Two facts about Mercedes' new C-Class sport wagon reveal its true purpose: First, it has less luggage capacity than the car it replaces (which wasn't sold in North America) and second, management didn't sign off on the sedan's design until it saw the wagon. In fact, the sport wagon is the best looking and arguably the sportiest C-Class, the Sport Coupe (covered in this issue) included. Mercedes believes the sport-wagon segment, already red hot in Europe, will grow by 15 percent here in 2002. BMW's 3 Series wagon has joined the Audi A4 Avant in the U.S., and several new less-expensive sport wagons are on the way to attract SUV-weary buyers.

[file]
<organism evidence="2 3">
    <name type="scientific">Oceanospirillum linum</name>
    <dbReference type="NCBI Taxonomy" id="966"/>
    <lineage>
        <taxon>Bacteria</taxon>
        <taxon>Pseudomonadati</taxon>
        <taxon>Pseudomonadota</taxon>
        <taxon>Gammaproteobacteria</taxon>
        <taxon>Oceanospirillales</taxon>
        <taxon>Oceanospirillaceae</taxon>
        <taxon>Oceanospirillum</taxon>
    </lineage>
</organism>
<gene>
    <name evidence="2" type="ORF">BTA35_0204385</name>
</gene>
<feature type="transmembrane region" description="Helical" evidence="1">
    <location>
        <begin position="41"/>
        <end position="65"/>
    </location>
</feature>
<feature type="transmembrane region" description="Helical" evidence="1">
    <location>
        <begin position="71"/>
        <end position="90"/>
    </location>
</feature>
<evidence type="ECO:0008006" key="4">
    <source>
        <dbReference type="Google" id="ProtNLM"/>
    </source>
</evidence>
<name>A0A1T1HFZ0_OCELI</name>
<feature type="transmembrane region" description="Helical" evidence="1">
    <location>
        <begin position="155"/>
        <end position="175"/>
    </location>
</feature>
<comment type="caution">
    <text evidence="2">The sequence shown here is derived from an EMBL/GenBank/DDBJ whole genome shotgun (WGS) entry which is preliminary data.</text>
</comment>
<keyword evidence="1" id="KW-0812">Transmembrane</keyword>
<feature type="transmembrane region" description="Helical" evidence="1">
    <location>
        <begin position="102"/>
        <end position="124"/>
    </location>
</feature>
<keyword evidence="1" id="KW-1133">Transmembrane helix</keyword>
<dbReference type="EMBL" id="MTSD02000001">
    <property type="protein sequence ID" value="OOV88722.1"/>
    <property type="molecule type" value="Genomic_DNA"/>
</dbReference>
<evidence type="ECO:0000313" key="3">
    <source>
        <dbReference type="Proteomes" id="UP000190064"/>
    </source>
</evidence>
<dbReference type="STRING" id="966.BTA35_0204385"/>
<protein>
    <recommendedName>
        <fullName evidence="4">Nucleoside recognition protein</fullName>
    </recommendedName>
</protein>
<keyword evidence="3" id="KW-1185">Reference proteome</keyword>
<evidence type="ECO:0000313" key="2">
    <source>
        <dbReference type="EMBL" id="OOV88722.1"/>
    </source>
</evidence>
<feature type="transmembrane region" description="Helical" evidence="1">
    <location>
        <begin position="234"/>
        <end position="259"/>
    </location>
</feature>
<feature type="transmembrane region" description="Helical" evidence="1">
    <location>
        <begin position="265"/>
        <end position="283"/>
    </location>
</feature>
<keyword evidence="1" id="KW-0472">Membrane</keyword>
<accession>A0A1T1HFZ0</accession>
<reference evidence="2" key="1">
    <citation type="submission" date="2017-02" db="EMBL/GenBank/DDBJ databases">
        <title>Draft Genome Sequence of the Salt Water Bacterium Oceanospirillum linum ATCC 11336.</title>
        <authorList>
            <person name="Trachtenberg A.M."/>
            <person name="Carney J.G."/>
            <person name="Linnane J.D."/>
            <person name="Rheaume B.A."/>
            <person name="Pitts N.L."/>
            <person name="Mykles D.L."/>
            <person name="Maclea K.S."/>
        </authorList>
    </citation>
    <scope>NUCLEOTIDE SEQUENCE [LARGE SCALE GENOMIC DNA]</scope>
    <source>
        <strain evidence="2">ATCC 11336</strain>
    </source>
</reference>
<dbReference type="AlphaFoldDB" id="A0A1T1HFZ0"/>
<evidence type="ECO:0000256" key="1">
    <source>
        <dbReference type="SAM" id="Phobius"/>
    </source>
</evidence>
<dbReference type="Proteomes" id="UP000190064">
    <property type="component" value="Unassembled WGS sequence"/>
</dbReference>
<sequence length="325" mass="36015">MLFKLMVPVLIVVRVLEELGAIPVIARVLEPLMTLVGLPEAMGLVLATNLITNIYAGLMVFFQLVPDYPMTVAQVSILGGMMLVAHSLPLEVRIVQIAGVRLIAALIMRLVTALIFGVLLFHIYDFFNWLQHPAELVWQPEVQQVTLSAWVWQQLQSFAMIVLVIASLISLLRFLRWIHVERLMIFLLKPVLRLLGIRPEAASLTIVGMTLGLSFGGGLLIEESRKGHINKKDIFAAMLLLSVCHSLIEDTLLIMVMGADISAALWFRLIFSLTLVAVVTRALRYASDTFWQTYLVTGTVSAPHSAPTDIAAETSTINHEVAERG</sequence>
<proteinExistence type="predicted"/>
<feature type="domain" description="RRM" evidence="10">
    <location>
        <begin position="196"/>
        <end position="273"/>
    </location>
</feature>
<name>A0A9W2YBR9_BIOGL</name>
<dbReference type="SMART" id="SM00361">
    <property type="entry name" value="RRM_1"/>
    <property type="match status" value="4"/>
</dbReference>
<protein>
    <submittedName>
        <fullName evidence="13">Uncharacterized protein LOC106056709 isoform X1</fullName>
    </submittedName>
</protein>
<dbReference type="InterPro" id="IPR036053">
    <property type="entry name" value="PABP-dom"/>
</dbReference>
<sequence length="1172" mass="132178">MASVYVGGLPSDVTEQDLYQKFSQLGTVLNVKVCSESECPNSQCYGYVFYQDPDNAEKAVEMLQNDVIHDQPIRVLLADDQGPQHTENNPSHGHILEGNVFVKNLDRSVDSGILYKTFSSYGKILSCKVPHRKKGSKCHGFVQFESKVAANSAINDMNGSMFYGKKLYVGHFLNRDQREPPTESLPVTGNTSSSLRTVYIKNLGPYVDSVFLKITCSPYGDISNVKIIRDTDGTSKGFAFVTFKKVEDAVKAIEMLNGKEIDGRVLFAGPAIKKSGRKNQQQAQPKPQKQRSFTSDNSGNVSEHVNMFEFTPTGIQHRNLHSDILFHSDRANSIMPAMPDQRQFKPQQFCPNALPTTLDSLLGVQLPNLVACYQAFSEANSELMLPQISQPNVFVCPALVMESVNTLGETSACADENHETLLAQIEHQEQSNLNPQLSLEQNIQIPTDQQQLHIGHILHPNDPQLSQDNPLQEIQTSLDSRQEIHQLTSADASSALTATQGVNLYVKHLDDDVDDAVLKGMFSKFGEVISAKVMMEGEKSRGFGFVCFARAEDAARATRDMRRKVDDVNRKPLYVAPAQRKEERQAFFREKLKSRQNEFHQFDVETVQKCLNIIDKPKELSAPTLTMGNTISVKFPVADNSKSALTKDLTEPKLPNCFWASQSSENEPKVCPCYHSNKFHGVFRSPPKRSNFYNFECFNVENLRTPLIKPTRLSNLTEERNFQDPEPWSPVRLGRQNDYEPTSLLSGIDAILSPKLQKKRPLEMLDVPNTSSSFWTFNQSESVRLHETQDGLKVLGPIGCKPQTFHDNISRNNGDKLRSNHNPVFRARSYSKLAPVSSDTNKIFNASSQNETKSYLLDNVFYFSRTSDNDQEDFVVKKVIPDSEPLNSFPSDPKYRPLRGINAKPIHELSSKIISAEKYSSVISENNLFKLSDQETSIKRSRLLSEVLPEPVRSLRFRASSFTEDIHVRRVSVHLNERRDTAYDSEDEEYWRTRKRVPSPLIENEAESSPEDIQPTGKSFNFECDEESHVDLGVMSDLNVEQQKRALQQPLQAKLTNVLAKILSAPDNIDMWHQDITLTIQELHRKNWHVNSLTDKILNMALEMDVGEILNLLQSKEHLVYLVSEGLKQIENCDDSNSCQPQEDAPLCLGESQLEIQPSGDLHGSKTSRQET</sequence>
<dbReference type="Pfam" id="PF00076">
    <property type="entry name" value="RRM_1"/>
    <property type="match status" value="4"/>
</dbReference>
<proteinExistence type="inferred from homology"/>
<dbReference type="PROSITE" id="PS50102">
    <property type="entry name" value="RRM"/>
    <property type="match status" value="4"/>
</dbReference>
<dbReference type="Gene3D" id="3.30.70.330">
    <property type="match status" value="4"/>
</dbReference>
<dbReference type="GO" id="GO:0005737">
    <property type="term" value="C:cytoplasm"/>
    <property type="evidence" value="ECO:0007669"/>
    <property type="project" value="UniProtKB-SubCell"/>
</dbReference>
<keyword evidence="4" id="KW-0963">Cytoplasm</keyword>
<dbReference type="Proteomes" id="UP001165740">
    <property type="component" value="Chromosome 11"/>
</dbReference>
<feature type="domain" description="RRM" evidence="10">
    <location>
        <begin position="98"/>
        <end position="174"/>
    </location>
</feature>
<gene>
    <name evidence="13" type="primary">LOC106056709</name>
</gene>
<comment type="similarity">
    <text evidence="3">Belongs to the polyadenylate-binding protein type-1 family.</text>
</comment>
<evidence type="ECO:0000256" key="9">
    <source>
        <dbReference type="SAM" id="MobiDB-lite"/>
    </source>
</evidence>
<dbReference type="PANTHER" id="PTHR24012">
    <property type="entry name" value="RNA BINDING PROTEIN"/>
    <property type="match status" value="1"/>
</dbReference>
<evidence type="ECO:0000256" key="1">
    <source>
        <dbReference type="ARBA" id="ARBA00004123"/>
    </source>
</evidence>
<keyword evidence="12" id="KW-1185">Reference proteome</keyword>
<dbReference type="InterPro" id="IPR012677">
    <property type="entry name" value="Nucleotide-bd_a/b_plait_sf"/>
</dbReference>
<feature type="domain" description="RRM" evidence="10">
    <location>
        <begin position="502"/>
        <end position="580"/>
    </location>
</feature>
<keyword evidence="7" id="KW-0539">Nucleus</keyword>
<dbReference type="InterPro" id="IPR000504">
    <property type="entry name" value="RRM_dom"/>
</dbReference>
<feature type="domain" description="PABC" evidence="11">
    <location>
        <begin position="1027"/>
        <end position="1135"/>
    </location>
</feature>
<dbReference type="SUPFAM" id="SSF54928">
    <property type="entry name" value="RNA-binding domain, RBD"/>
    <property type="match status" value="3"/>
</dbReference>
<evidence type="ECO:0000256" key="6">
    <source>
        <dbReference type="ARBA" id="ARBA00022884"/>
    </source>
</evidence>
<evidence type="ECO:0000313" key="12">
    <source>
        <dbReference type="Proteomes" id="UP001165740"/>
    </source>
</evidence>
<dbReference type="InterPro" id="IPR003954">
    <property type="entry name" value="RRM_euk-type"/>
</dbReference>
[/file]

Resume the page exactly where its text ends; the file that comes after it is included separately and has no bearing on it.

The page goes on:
The C320 wagon goes on sale this fall for about $38,000, powered by the C-Class' top engine, a 3.2L/215-hp 221-lb-ft V-6 coupled to a five-speed automatic with TouchShift. The wagon has a 1/3-2/3 folding rear seat, a 12-volt socket, and an integrated rear cover and net in back, plus a rack on the roof. Dynamically, the wagon is like the sedan, with a comfortable suspension, crisp handing, and excellent brakes. Like other Cs, the wagon's steering is more precise with better feel than other Mercedes. And the C320 doesn't have the chassis thrum that many other wagons suffer when unloaded.
Mercedes expects to sell about 7500 annually, versus 15,000 Sports Coupes, but given the wagon's looks and space for skis or strollers, we wouldn't be surprised if it ends up the other way around.